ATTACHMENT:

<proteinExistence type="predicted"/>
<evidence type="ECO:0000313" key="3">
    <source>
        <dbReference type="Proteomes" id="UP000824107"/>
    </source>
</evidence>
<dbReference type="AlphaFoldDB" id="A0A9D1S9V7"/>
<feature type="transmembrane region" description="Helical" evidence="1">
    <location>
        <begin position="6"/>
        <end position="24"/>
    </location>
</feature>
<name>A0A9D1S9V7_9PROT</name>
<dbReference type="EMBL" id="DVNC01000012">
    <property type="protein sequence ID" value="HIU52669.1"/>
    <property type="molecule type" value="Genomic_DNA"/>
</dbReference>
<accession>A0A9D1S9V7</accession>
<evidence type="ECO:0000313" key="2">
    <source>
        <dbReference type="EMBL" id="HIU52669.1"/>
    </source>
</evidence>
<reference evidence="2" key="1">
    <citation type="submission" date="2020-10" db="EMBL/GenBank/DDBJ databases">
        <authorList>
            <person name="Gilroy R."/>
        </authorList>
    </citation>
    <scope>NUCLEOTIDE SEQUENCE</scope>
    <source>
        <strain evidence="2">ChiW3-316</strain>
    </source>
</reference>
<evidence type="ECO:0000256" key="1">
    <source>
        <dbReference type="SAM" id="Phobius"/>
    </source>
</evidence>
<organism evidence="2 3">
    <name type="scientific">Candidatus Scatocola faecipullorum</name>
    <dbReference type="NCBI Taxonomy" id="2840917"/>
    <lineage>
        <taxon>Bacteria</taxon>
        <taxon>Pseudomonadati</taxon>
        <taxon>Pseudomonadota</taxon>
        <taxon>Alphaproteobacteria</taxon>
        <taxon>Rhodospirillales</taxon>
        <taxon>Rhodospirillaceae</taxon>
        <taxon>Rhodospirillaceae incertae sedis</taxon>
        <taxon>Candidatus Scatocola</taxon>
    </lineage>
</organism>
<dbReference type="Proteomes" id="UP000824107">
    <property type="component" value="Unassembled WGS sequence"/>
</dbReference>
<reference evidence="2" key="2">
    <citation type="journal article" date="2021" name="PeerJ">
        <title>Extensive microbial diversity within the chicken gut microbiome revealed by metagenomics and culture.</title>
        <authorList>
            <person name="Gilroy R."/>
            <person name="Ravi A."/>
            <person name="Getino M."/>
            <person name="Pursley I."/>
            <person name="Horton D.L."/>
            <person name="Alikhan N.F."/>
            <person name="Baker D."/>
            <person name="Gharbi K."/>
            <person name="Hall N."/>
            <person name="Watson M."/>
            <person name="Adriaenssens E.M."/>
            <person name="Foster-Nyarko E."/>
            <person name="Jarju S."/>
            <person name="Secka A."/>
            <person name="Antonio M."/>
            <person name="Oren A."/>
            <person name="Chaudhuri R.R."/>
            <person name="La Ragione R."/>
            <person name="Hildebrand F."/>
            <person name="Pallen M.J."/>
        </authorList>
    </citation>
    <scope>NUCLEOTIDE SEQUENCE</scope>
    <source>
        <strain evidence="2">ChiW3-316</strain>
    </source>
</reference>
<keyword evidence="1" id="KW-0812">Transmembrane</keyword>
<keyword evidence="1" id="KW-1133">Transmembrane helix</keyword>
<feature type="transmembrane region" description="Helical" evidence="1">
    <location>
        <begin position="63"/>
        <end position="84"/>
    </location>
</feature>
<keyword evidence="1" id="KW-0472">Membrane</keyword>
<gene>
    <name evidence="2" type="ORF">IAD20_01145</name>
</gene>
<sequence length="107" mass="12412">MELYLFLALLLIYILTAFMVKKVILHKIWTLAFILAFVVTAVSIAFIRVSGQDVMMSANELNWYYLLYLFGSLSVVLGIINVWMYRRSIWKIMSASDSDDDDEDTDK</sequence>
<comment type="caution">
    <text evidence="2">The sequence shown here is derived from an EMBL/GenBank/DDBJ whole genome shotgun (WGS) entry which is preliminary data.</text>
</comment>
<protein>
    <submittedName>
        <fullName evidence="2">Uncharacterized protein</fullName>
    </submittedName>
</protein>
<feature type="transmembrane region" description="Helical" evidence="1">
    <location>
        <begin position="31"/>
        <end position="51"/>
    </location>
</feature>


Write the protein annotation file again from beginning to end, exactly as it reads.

<proteinExistence type="predicted"/>
<evidence type="ECO:0000313" key="3">
    <source>
        <dbReference type="Proteomes" id="UP000824107"/>
    </source>
</evidence>
<dbReference type="AlphaFoldDB" id="A0A9D1S9V7"/>
<feature type="transmembrane region" description="Helical" evidence="1">
    <location>
        <begin position="6"/>
        <end position="24"/>
    </location>
</feature>
<name>A0A9D1S9V7_9PROT</name>
<dbReference type="EMBL" id="DVNC01000012">
    <property type="protein sequence ID" value="HIU52669.1"/>
    <property type="molecule type" value="Genomic_DNA"/>
</dbReference>
<accession>A0A9D1S9V7</accession>
<evidence type="ECO:0000313" key="2">
    <source>
        <dbReference type="EMBL" id="HIU52669.1"/>
    </source>
</evidence>
<reference evidence="2" key="1">
    <citation type="submission" date="2020-10" db="EMBL/GenBank/DDBJ databases">
        <authorList>
            <person name="Gilroy R."/>
        </authorList>
    </citation>
    <scope>NUCLEOTIDE SEQUENCE</scope>
    <source>
        <strain evidence="2">ChiW3-316</strain>
    </source>
</reference>
<evidence type="ECO:0000256" key="1">
    <source>
        <dbReference type="SAM" id="Phobius"/>
    </source>
</evidence>
<organism evidence="2 3">
    <name type="scientific">Candidatus Scatocola faecipullorum</name>
    <dbReference type="NCBI Taxonomy" id="2840917"/>
    <lineage>
        <taxon>Bacteria</taxon>
        <taxon>Pseudomonadati</taxon>
        <taxon>Pseudomonadota</taxon>
        <taxon>Alphaproteobacteria</taxon>
        <taxon>Rhodospirillales</taxon>
        <taxon>Rhodospirillaceae</taxon>
        <taxon>Rhodospirillaceae incertae sedis</taxon>
        <taxon>Candidatus Scatocola</taxon>
    </lineage>
</organism>
<dbReference type="Proteomes" id="UP000824107">
    <property type="component" value="Unassembled WGS sequence"/>
</dbReference>
<reference evidence="2" key="2">
    <citation type="journal article" date="2021" name="PeerJ">
        <title>Extensive microbial diversity within the chicken gut microbiome revealed by metagenomics and culture.</title>
        <authorList>
            <person name="Gilroy R."/>
            <person name="Ravi A."/>
            <person name="Getino M."/>
            <person name="Pursley I."/>
            <person name="Horton D.L."/>
            <person name="Alikhan N.F."/>
            <person name="Baker D."/>
            <person name="Gharbi K."/>
            <person name="Hall N."/>
            <person name="Watson M."/>
            <person name="Adriaenssens E.M."/>
            <person name="Foster-Nyarko E."/>
            <person name="Jarju S."/>
            <person name="Secka A."/>
            <person name="Antonio M."/>
            <person name="Oren A."/>
            <person name="Chaudhuri R.R."/>
            <person name="La Ragione R."/>
            <person name="Hildebrand F."/>
            <person name="Pallen M.J."/>
        </authorList>
    </citation>
    <scope>NUCLEOTIDE SEQUENCE</scope>
    <source>
        <strain evidence="2">ChiW3-316</strain>
    </source>
</reference>
<keyword evidence="1" id="KW-0812">Transmembrane</keyword>
<keyword evidence="1" id="KW-1133">Transmembrane helix</keyword>
<feature type="transmembrane region" description="Helical" evidence="1">
    <location>
        <begin position="63"/>
        <end position="84"/>
    </location>
</feature>
<keyword evidence="1" id="KW-0472">Membrane</keyword>
<gene>
    <name evidence="2" type="ORF">IAD20_01145</name>
</gene>
<sequence length="107" mass="12412">MELYLFLALLLIYILTAFMVKKVILHKIWTLAFILAFVVTAVSIAFIRVSGQDVMMSANELNWYYLLYLFGSLSVVLGIINVWMYRRSIWKIMSASDSDDDDEDTDK</sequence>
<comment type="caution">
    <text evidence="2">The sequence shown here is derived from an EMBL/GenBank/DDBJ whole genome shotgun (WGS) entry which is preliminary data.</text>
</comment>
<protein>
    <submittedName>
        <fullName evidence="2">Uncharacterized protein</fullName>
    </submittedName>
</protein>
<feature type="transmembrane region" description="Helical" evidence="1">
    <location>
        <begin position="31"/>
        <end position="51"/>
    </location>
</feature>